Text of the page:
September 21, 2010

Homeless in a Pink Kimono

In my present two-person exhibition at the Orangeburg County Fine Arts Center there is a painting at the top of the entrance stairway which is different from my other work in the show. Made with acrylic paint, collage and printed paper, it rests on the wall rather incongruously alongside a rather staid oil portrait of the Prince of Orange - a permanent fixture in the stairwell of the Art Center. (Too inconveniently located to move, the Prince of Orange presides over all exhibitions, meetings, and displays of talents, regardless of content or subject).

My acrylic collage, “Homeless in a Pink Kimono” is so named for the red print affixed to the bottom of the composition and which reads “without a home.” I created the work shortly after watching the 1959 film “When a Woman Ascends the Stairs,” by Mikio Naruse. In this respect the art work could be considered a study in Ekphrasis for it pays homage to Naruse’s beautifully understated melancholy work.

“When a Woman Ascends the Stairs is a film about bar hostesses working in the Ginza district of postwar Japan. It is impressive that Mr. Naruse made this film, as well as a number of others in this genre, that were so sympathetic to the plight of women on their own and trying to make their way in a man’s world. In this film from the 1950's Naruse chronicles the bar maids’ rush against time and money as they compete amongst each other in a race to become married by the time they reach thirty years of age or save enough money to buy their own bar. The story follows the plight of a thirty year old hostess, Keiko, who struggles to maintain integrity among the numerous betrayals, seductions, and pressures of the Ginza world. Her friends steal away her most attractive women for their own bars. Keiko rejects an immodest proposal from a wealthy business man to buy a bar for her in return for her becoming his mistress. Junko, a young bar maid whom Keiko is serving as a mentor, jumps in to take up the business man’s proposal for herself and is later seen happily polishing the counter top in her own bar. At one point in the film it looks as though Keiko has found an honest man to become her husband, only to find that he is already married.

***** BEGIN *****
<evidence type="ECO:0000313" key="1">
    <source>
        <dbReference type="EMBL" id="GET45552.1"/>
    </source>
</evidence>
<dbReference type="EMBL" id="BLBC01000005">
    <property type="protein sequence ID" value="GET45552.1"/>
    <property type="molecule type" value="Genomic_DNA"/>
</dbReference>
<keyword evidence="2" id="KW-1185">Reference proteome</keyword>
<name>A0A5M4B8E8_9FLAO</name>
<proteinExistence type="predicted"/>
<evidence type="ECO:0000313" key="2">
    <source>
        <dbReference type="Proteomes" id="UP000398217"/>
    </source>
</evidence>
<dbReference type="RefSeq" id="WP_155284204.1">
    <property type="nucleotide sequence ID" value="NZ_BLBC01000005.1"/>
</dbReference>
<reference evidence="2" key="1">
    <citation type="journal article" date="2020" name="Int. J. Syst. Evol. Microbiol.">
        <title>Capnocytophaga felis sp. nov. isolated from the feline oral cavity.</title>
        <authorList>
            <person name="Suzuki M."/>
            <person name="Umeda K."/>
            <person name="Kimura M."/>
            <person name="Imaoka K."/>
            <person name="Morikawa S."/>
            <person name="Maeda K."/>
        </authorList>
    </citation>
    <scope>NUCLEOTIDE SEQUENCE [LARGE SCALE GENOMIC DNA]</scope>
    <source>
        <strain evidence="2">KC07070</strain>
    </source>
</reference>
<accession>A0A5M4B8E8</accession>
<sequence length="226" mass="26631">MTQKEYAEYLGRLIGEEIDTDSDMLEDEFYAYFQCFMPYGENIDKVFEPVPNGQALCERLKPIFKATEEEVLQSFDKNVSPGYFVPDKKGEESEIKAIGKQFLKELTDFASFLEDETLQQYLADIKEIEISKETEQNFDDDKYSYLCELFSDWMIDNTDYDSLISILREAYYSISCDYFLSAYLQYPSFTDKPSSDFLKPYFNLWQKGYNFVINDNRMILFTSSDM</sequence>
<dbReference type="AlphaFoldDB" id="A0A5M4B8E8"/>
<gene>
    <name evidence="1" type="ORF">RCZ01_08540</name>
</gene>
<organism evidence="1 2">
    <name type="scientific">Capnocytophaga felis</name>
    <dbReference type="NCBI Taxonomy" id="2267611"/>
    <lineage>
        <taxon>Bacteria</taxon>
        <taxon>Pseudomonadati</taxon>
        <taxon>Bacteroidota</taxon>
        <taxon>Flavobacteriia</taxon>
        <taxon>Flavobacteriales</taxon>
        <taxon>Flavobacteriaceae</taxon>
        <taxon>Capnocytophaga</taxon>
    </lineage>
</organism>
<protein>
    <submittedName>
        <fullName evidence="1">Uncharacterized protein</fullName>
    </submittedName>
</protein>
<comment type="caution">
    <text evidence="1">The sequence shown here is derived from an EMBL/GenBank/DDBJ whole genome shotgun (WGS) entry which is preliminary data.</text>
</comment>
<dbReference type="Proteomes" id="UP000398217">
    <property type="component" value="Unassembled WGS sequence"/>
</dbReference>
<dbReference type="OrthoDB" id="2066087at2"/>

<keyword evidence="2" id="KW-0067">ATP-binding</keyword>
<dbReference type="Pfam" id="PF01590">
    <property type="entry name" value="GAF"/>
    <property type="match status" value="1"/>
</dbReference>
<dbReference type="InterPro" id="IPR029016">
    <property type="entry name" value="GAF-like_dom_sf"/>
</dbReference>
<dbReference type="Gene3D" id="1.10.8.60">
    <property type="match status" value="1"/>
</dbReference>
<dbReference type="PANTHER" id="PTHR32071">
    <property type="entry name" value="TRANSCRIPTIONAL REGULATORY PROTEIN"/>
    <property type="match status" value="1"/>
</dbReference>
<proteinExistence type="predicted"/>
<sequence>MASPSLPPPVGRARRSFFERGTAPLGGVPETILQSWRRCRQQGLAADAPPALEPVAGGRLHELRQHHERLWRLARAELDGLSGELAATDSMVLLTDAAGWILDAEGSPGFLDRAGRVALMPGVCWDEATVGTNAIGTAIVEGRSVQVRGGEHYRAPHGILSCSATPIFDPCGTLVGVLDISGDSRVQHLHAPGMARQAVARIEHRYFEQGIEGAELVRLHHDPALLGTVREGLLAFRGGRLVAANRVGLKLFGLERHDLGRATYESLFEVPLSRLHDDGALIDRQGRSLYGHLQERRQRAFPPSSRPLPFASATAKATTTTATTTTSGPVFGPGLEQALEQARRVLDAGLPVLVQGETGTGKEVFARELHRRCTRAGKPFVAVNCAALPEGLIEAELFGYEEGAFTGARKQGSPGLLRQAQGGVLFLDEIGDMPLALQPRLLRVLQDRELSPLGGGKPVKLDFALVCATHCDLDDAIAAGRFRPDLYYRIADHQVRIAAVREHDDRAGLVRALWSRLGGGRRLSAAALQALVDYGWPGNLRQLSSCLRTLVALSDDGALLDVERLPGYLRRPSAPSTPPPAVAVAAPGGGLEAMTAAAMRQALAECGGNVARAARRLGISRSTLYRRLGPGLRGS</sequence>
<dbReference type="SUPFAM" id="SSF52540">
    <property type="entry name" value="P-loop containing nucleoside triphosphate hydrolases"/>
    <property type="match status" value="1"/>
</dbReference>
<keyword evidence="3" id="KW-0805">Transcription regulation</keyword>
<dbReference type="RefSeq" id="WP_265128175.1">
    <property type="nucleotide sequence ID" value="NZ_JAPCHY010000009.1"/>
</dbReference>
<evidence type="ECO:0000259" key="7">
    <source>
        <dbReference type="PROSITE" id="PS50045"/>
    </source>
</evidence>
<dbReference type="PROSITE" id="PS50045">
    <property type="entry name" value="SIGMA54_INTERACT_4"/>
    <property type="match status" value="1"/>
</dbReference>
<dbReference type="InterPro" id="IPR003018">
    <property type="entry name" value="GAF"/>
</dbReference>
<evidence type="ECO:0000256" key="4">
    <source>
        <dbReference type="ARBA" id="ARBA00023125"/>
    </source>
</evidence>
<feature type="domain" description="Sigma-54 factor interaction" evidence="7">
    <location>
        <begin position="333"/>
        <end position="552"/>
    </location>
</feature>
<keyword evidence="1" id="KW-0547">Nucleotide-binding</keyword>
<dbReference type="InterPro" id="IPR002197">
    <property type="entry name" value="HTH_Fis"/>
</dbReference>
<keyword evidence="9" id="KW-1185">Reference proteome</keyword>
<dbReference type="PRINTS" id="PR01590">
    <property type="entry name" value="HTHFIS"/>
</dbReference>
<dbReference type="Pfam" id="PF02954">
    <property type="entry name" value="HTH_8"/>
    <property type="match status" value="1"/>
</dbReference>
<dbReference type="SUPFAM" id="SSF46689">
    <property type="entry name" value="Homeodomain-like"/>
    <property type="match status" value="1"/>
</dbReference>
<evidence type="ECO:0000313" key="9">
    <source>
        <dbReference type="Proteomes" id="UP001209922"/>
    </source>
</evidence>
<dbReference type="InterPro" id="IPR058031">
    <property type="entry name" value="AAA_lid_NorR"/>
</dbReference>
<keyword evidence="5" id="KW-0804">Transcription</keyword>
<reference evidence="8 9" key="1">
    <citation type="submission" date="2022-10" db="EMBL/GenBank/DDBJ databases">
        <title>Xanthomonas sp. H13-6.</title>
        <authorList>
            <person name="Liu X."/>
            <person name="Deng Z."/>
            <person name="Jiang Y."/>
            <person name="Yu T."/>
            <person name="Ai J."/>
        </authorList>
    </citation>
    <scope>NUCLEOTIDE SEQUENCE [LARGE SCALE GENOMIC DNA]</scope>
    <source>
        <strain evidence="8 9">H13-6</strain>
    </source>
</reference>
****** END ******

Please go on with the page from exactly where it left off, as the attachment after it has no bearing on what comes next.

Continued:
A persistent theme in the film, “When a Woman Ascends the Stairs,” is the psychological, ethical, and material costs of staying ahead of the competition. The bar maids are constantly pressured into buying expensive perfumes and elaborate kimonos - different ones for every night in order to keep the attention of their male patrons. They are caught in an endless cycle of having to buy, borrow or steal in order to stay in the business just long enough to buy their independence from it. The film is as unsettling as it is entertaining. Was the film an indictment of commercialism run amok? Or was it just Naruse’s cautionary tale about the futility of using up youth and money in a race to win a game with a predetermined outcome?

It is easy to see parallels to Naruse’s women and people in our own society who are strung along in this recession economy with promises of a better life: the adjunct art professor whose university tells her that if she spends on just one more one-woman show she can be considered for full time work, the droves of people who take out loans to go back to school for second degrees for jobs that may not even exist, the self-employed entrepreneur trying to keep up by attending expensive trade shows and purchasing marketing packages. Some expenditures may lead to something, but most are probably just expensive kimonos and perfume.

Despite the sadness of Naruse’s film, “When a Woman Ascends the Stairs,” there does appear to be a message of hope. Perhaps hope is too strong a word. It is more like a low key sanguine acceptance. Keiko knows that she is now too old to marry and that she does not have the money to buy her own bar. And yet she still ascends the stairs to go to work, meet her friends and colleagues - enjoying the few that are true to her and basking in what remains beautiful in life. The film ends in just such a quiet way, when Keiko reaches the bar at the top of the stairs. She nods to the left, then to the right, smiles and gives a greeting to her patrons. Keiko, the one who loses the race carries on.

Autumn hails a time of competition for artists, with many applications for very few positions. There are competitive publications, trade shows, grants, and juried exhibitions to enter. A few of us will win, most of us will not. If anything can be learned from Mr. Naruse, it is that not winning is not an end to living and that some discretion is necessary in the amount of time and resources one spends on dreams.

For my part, I always enjoy the South Carolina Booking Conference, which I will attend at the end of this week. I haven’t actually booked work there in about three years and the attending artists seem to be a bit fewer each year. (The artist-in-residency work I have secured was from people who have taken the time to study my credentials and program through the Arts Commission Web site) But it is still a nice way to meet fellow teaching artists and talk about their work. But perhaps I am now too old to buy a new kimono for it!

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